The Plantago — more commonly known as the ‘plantain plant’ — is often mistaken for a weed and killed, but it actually has many medicinal properties.
It’s hard to believe that the little green “nuisance” weed many pay to destroy, is one of the most beneficial plants around. Plantain (Plantago spp.), not to be confused with the banana type plant, has a low-profile, is medicinal, nutritional and quite delicious. The cool rubbery leaves with prominent veins on the underside are easy to identify as well.
Plantain is called the green band-aid for good reason. It is one of the primary plants home herbalists use for bites, stings, cuts, and scrapes. It is known to be strong enough to work on some of the worst bites, but mild enough to use on children and pets. Along with yarrow, it was used during the Trojan War, and English children still refer to it as “soldier’s herb”. It has slight drawing powers, so it can be used for splinters.
Most people have an abundance of plantain in their yards, as the plant loves well trodden soil and being around humans. It’s so common where people walk, that the Native Americans called it “white man’s foot (or footprint).” Don’t harvest from an area that is known to be contaminated with pesticides or motor oil from a dripping car, etc.
Making a spit poultice of plantain is one of the first herbal remedies most home herbalists learn. Pick a clean leaf, chew with your front teeth (digging leaf out of your back teeth isn’t pleasant), and when it is a nice mash, place it on the wound.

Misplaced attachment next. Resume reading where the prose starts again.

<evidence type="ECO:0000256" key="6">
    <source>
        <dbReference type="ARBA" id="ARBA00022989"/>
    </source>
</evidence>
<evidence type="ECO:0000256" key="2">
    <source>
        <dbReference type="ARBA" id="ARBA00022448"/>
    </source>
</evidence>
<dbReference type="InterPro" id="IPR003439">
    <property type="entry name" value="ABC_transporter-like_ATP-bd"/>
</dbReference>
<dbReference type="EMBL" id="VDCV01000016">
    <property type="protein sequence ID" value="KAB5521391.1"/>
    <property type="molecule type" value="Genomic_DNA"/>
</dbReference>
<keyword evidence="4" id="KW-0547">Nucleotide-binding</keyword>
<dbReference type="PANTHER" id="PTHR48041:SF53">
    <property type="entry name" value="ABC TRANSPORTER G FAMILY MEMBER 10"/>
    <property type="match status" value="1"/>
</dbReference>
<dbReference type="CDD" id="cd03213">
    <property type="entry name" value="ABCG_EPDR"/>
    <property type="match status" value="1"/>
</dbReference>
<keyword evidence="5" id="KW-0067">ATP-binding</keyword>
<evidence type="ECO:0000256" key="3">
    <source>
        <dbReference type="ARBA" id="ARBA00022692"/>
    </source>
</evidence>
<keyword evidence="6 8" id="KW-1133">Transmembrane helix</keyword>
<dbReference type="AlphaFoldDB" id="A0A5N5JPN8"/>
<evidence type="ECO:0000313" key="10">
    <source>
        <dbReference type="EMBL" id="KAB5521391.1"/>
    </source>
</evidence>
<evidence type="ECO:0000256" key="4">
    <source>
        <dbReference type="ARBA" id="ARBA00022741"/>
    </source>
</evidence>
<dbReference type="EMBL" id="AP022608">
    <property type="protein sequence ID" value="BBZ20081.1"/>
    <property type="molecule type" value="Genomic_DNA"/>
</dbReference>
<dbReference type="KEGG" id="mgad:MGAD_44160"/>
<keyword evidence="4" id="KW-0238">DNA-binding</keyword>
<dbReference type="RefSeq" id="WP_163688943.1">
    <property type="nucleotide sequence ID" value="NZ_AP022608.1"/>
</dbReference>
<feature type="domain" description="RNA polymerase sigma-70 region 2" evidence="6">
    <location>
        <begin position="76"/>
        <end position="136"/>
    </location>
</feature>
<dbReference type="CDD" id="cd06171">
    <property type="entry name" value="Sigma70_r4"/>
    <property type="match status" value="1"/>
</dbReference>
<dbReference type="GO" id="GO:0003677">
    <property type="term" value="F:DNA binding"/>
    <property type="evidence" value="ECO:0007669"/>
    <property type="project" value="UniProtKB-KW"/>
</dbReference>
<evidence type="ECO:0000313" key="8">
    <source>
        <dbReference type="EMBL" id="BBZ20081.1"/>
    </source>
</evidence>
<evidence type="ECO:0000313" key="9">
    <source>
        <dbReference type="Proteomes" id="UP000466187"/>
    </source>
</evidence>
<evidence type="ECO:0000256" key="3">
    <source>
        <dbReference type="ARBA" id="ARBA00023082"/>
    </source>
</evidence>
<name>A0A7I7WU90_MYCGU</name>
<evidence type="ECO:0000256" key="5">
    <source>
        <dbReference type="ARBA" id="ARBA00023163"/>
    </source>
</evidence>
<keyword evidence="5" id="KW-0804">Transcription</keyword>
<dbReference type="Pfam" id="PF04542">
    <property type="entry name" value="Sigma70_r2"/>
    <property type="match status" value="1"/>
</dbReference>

If you are able, it is best to do your own spit poultice. Your saliva contains antimicrobial peptides, called histatins, and epidermal growth factors to help repair and regenerate tissues. After an injury and even before a fight, your saliva is flooded with these growth factors. You will also be taking in some of the plant’s saliva-liquefied healing compounds internally through the mouth before applying the mass to the wound from the act of chewing to prepare the poultice. How perfect nature is!
Do not use a spit poultice on deep, open wounds to avoid the possibility of introducing anaerobic oral bacteria into the bloodstream.
Plantain has a wonderfully unique flavor, not like any other greens. To the dismay of many foodies, I’m going to say nutty, but not because I can’t think of another descriptor. Some say you can only eat fresh plantain leaves in the Spring or after blanching and discarding the water to reduce bitterness. However, the newer, tender, lighter-green, wrinklier, and folded in half “heart leaves” all taste great to me year round.
If you have a nice patch of plantain in previously disturbed, well-drained soil and do not mow them, they can get quite large. Some of the books say plantain doesn’t like full shade; however, the largest plantain ever grown on my farm was fully in the shade and coming out of rocky soil downhill of a rain tank.
The larger leaves on this herb were about 10 inches long and about 6–7 inches wide. The “heart leaves” from my larger plants can be 3 inches long and 2 inches wide when unfolded. These “heart leaves” are chopped and used like kale in stir-fry, enchiladas, or any other recipe calling for cooked kale.
Traditionally the root, leaf, flower, and seed have been used medicinally. In Chinese medicine, it is associated with the bladder, kidneys, liver, and lungs as it promotes urination and clears damp heat. Throughout the world the plant has been traditionally used for the lungs, fevers, gout, and dozens of other issues.
Because it has also been used to assist in chelating heavy metals from the body, it can inhibit the absorption of some medications, such as lithium, by binding to it and excreting it from the body. Since plantain is a diuretic, use caution if already on diuretic medications. Diabetics should be aware it can affect their uptake of carbohydrates.
Not only can plantain help nourish and heal the body, it continually grows along beaten-down paths to bring life to disturbed soil. It can tolerate being walked on and keeps the soil protected on foot trails. It is even used in oil and copper contaminated remediation projects. I use it as one of the plants in a “fertili-tea” fertilizer for the garden.